Landscapes. Cityscapes. 1

Saliba Douaihy, Composition 1975. Courtesy the artist

Landscapes. Cityscapes. 1
Maqam Art Gallery
February 3—March 30, 2009

Debates about what constitutes modern or contemporary art might seem like the purview of academics or auction house specialists. Yet the question has suddenly become a preoccupation for many involved in the Beirut art scene — symptomatic, no doubt, of a system under strain. The need to delineate and define may in general be no more than the articulation of market pressure. In Lebanon, it may also be the latest in a long line of somewhat tiresome expressions of the country’s pervasive sense of existential dread. Whatever the case may be, a recent show at the newly opened Maqam Art Gallery seemed to capture the spirit of the current, curiously discursive moment in this city’s art world.

In early 2009, Saleh Barakat, the owner and director of Agial Art Gallery in Hamra, teamed up with the veteran art critic Joseph Tarrab to open Maqam, a gallery in downtown Beirut’s Saifi Village, dedicated to restoring and reviving the history of Lebanese modern art. The loose brackets around what the gallery intends to show (and sell) open with the mid-nineteenth century and close with the mid-twentieth. But the first exhibition nudged things a bit closer to the present. ‘Landscapes. Cityscapes. 1’ presented thirty works from 1930 to 2008.

The show was revelatory in several ways. Opportunities to see in person canvases by the likes of Chafic Abboud, Cesar Gemayel, Omar Onsi, Georges Corm, Saliba Douaihy, and Mustafa Farroukh are rare, particularly in a city that doesn’t have a museum or public institution working to preserve and present to the public any cultural heritage after antiquity. Unless you can bully your way into the salons of collectors or the back rooms of dealers, the only chance to see this stuff is by browsing books, volumes often out of print or haphazardly produced. And no paper reproduction could accurately represent Onsi’s ability to capture late-afternoon Levantine light, or the material texture of Paul Guiragossian’s thick, swirling brushstrokes.

Paul Guiragossian, Mountain view 1984. Courtesy the artist

What made ‘Landscapes. Cityscapes. 1’ more than a recent-history lesson, however, was the story the show told. From a precious, circa-1930 painting of a winsome pine tree by Youssef Howayek (who was far better known as a sculptor) to a melancholy, rain-drenched black and white photograph from 1999 by Fouad Elkoury, of Beirut’s seaside Corniche, the exhibition explored how artists in Lebanon have depicted the world around them through eight tumultuous decades, from easel painting to impressionism and abstract expressionism, from landscape painting as a realist exercise to depictions that are imaginative metaphors for an artist’s mind. There were pictures of pristine forests and lush agricultural lands. There was a powerful painting by Rafic Charaf, of Baalbeck under storm-heavy skies, from 1962, full of foreboding for what was to come. And then there was a raucous, graffiti-style painting on cardboard by the famously reclusive Samir Khaddage, and a three-piece series by Marwan Rechmaoui, made from concrete, wire mesh, and Plexiglas. Were these works modern or contemporary or hovering somewhere in between? If chronologies, definitions, or linear histories were to be believed, then what was one to make of the 2008 paintings by Rima Amyuni and Theo Mansour, the styles and aesthetics of which seemed to belong to an era that ended fifty years or more ago? (Amyuni’s canvas, notably, was titled Homage to Van Gogh.)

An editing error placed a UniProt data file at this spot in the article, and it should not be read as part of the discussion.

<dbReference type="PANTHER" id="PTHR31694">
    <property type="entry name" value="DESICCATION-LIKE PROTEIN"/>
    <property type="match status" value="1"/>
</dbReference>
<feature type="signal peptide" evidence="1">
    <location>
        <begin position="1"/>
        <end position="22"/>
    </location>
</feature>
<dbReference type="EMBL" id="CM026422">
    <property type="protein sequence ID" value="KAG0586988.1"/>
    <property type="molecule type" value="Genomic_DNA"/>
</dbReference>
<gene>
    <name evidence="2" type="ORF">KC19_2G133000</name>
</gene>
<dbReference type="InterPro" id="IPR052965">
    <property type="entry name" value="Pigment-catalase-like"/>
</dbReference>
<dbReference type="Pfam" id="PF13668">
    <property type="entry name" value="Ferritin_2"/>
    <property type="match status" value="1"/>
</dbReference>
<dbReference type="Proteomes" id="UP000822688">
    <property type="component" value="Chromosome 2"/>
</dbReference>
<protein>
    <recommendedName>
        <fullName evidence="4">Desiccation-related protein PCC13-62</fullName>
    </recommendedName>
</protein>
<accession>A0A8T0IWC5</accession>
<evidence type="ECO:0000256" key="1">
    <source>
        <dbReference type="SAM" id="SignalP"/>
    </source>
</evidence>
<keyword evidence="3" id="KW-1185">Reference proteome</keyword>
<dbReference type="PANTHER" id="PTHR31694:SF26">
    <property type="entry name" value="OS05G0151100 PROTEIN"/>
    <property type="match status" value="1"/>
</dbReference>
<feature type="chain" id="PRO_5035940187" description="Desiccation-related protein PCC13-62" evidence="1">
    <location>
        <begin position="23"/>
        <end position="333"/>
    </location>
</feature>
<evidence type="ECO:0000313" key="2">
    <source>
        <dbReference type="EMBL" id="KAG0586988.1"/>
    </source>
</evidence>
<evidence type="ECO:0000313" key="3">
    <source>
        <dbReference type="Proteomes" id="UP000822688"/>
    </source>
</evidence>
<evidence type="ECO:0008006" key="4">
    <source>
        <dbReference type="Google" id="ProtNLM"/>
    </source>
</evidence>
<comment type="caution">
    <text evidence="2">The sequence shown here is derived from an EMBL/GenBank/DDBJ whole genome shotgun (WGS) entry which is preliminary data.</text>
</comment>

Samir Khaddaje, The Mountain Book 1996. Courtesy the artist

Adherents to the kinds of conceptual practices that have been produced, presented, and promoted by organizations such as Ashkal Alwan and the Arab Image Foundation might have found the show either quaint or dangerous — in the latter case, an attempt to harness, reign in, or reinforce links and lineages that have been rather deliberately smashed. But the exhibition and the work of Maqam generally have contributed a great deal to the debates — about the inherent instability of history and memory — that have so dominated the works of contemporary artists Walid Raad, Akram Zaatari, Jalal Toufic, Walid Sadek, Rabih Mroué, and others. Though not every work was a knockout, the exhibition was of commendably high quality. If Maqam continues to mount such shows, it will encourage artists, critics, and curators to sharpen their language and hone their terms. Given the fact that every show at the gallery — Barakat and Tarrab say they plan to mount three or four exhibitions a year — is meant to be accompanied by a catalog, Maqam will also be contributing to the dire need for documentation, in Lebanon as in the region at large. It isn’t a museum, but it’s a step in that direction. And considering how the trajectories of modern and contemporary were, in fact, so tangled up in the show, ‘Landscapes. Cityscapes. 1’ at least demolished the idea that one era followed the other.